A council has announced it has reached a new deal over plans to build more than 5,000 new homes.
Kettering council says it has reached the new infrastructure agreement, known as a section 106 agreement, in principle with the developers of Kettering East.
The council claims this will ensure the development of 5,500 houses to the east of Barton Seagrave and the Ise Lodge will not be delayed.
This agreement does not affect the original planning consent, issued in 2010, and only addresses part of the infrastructure required by the development. The rest of the infrastructure will be provided by developers before and during the building of the homes, workplaces, shops and facilities as outlined in the planning consent.
But the council has been asked to amend the agreement so it is expressed as a so-called roof charge – which means each time a house is built a sum of money will be provided to be used for facilities at the development.
Kettering council and the developers have agreed a figure of £15,250 per house for the first phase of the development, £16,000 for the second phase and £17,810 for the third phase. It means a total cost of £73.4m.
The money has been earmarked for a range of services including new primary and secondary schools and a community centre on the development, extra policing, library provision in Kettering, improvements to roads, traffic calming measures in Cranford, a community development worker to support new residents and build community groups.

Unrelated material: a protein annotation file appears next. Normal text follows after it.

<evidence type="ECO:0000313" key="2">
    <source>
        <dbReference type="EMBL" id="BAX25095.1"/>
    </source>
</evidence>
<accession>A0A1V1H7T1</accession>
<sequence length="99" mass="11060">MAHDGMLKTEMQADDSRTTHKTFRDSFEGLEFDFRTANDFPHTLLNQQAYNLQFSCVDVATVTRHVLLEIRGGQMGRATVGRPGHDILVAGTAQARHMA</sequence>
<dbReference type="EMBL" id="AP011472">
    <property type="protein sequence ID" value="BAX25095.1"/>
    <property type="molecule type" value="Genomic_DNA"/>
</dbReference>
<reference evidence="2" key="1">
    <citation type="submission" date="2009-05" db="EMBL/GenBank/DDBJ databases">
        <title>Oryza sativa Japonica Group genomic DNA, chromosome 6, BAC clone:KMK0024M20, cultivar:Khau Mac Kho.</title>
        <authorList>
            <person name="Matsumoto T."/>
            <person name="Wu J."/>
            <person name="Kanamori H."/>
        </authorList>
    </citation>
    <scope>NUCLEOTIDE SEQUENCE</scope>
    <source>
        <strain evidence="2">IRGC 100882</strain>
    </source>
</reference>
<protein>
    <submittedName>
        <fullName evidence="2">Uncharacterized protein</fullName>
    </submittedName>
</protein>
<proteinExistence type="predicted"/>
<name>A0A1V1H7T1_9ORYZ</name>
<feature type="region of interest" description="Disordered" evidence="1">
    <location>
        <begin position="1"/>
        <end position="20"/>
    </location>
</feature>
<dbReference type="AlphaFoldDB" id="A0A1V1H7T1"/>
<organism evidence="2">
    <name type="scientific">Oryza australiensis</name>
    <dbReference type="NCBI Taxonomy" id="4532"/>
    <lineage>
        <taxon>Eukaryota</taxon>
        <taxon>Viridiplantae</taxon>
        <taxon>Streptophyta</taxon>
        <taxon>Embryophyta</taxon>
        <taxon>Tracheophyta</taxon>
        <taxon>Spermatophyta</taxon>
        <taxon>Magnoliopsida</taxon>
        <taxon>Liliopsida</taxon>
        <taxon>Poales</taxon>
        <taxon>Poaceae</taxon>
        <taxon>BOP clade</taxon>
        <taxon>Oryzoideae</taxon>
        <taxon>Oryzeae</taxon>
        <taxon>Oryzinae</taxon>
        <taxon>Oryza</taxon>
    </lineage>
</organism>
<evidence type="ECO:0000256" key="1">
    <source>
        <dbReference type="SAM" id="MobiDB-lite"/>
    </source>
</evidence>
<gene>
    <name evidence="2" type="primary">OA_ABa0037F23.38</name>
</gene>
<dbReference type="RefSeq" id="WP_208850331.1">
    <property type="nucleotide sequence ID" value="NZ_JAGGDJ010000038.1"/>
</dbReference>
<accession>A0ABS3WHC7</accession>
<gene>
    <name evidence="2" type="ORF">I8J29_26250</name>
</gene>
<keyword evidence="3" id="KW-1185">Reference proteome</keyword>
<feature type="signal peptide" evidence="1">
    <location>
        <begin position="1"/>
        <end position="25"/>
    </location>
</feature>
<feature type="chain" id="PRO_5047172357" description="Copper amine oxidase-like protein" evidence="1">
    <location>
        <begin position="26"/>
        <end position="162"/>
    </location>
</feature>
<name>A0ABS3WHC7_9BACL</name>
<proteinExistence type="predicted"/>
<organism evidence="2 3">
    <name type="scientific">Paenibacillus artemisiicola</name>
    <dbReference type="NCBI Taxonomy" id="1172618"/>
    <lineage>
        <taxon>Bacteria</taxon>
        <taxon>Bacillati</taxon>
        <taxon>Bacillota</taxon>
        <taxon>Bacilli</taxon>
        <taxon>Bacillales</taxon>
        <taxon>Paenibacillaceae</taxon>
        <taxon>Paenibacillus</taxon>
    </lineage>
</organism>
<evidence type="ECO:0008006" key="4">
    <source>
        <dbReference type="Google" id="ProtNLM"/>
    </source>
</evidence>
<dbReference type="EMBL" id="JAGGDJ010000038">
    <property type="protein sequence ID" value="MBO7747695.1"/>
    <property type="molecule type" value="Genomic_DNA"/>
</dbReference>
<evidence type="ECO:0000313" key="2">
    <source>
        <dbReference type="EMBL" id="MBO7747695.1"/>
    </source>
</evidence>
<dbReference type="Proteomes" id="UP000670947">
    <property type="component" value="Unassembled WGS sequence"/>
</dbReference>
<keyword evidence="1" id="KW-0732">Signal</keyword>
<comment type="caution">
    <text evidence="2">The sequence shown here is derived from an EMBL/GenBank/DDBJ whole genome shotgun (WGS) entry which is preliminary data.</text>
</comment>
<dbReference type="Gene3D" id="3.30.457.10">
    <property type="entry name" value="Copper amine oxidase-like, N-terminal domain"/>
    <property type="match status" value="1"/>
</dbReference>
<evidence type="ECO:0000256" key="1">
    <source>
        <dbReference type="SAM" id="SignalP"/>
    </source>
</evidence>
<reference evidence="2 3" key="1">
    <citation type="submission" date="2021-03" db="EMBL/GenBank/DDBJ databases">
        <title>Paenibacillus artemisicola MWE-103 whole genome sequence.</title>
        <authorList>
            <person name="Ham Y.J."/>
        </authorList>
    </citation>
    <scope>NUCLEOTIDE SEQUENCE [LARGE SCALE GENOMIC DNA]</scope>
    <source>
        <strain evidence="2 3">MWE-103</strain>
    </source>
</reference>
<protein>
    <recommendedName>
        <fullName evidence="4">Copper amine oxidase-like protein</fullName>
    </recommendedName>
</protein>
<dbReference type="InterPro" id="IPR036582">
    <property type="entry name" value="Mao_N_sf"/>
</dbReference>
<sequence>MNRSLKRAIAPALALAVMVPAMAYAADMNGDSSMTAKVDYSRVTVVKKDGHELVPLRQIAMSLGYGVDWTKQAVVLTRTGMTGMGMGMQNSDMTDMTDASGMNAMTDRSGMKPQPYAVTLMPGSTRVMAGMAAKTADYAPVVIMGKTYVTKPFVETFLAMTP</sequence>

Developer are also to ensure one in five houses is affordable housing, now due to be developed more quickly than envisaged in the original agreement.
The developer, the Council and its partners – Northamptonshire County Council, the police and NHS – have been able to agree a realistic estimate of these costs, which can be met from the roof charge.
Cllr Terry Freer, portfolio holder for the East Kettering development, said: “This development is worth hundred of millions to the local economy and all the key gains which the development promised have been protected in this new agreement.
“It is crucial that the development is financially viable, or it couldn’t be delivered. We had only a short period of time before the original consent expired to agree a new section 106.
“Everyone has worked hard to preserve the main elements of the original agreement – indeed, to add to them – but at a reduced cost. If the developer had not been able to start, we would have had a massive shortfall in housing in this borough and we would have been unable to resist planning applications on sites where we didn’t want to see development happen.
“This is good news for communities in the borough, families wanting housing now, and for our economy. All we need now is for George Osborne to deliver a new roundabout on the A14 and we can see our way through to 5,500 homes over the next 20 years.”